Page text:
That all said, and agreed with, there is an important gain to be claimed with respect to the right to water and sanitation.

Blue Planet Project organizer Anil Naidoo – who is in Rio for the Earth Summit – has written to the water justice movement highlighting, “On water we still do not have our main goal of respect for the General Assembly Resolution 64/292. That being said, we have been some small gains which are very important. We also have been able to get water and sanitation to again have its own chapter. …There was obviously strong resistance to our demand to respect and include the language from the General Assembly resolution 64/292, still, my assessment is that this weaker language does not do any damage to our previously victories.”

He adds, “This document, even if passed as it currently stands without reference to the GA Resolution, would represent the first time all UN Member States have recognized the human right to water and sanitation by consensus. I believe this is a major step forward (because) from this point forward no country, not Canada, US, UK, Israel or any other would be able to say there is no consensus on the human right to water and sanitation.” The declaration states, “We reaffirm our commitments regarding the human right to safe drinking water and sanitation, to be progressively realized for our populations with full respect for national sovereignty.”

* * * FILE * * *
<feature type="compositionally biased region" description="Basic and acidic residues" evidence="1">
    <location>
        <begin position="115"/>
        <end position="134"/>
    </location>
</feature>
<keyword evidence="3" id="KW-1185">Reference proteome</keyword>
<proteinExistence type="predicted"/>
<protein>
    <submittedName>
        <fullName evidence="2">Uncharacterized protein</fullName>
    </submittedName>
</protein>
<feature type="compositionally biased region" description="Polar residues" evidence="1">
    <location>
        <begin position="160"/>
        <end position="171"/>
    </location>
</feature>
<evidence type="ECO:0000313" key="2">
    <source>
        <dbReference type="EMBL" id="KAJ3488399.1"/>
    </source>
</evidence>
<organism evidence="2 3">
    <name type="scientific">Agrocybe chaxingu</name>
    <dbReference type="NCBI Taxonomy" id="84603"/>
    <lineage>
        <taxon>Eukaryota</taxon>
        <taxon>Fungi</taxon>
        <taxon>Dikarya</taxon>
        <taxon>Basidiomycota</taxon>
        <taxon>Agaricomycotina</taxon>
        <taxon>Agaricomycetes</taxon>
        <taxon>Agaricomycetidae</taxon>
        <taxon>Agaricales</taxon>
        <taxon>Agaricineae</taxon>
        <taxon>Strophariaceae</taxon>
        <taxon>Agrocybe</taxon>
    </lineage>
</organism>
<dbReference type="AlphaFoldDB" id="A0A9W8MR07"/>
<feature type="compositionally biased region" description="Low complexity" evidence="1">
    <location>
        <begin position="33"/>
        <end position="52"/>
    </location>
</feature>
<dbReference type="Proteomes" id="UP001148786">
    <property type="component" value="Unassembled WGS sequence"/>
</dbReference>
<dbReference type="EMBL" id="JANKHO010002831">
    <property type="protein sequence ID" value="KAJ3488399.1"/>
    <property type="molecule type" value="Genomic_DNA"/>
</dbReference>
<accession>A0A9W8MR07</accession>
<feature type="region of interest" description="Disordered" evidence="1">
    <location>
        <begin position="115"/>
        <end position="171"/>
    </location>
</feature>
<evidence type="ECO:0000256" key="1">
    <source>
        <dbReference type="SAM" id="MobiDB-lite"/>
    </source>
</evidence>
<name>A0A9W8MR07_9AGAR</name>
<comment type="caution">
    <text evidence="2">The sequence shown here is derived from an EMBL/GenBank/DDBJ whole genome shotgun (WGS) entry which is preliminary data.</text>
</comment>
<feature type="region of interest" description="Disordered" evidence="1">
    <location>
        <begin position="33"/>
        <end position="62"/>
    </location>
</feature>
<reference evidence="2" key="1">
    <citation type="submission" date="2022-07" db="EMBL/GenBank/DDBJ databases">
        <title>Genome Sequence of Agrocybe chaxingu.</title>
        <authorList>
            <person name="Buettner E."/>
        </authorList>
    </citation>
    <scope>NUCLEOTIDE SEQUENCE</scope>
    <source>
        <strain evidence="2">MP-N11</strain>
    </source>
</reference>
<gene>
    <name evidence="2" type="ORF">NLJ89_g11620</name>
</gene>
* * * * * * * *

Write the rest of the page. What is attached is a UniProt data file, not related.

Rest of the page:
But Naidoo cautions, “We must also be aware that the corporations and their lobby groups will now also be trying to use the recognition of the human right to water and sanitation to push their agenda of privatisation, commodification and increasingly financialization of water. The World Water Council, Aquafed, Global Water Partnership, the World Economic Forum and others are already setting up their next steps to push governments to open up their water sectors to the private sector. The Green Economy agenda still remains a clear threat to our water.”

More soon.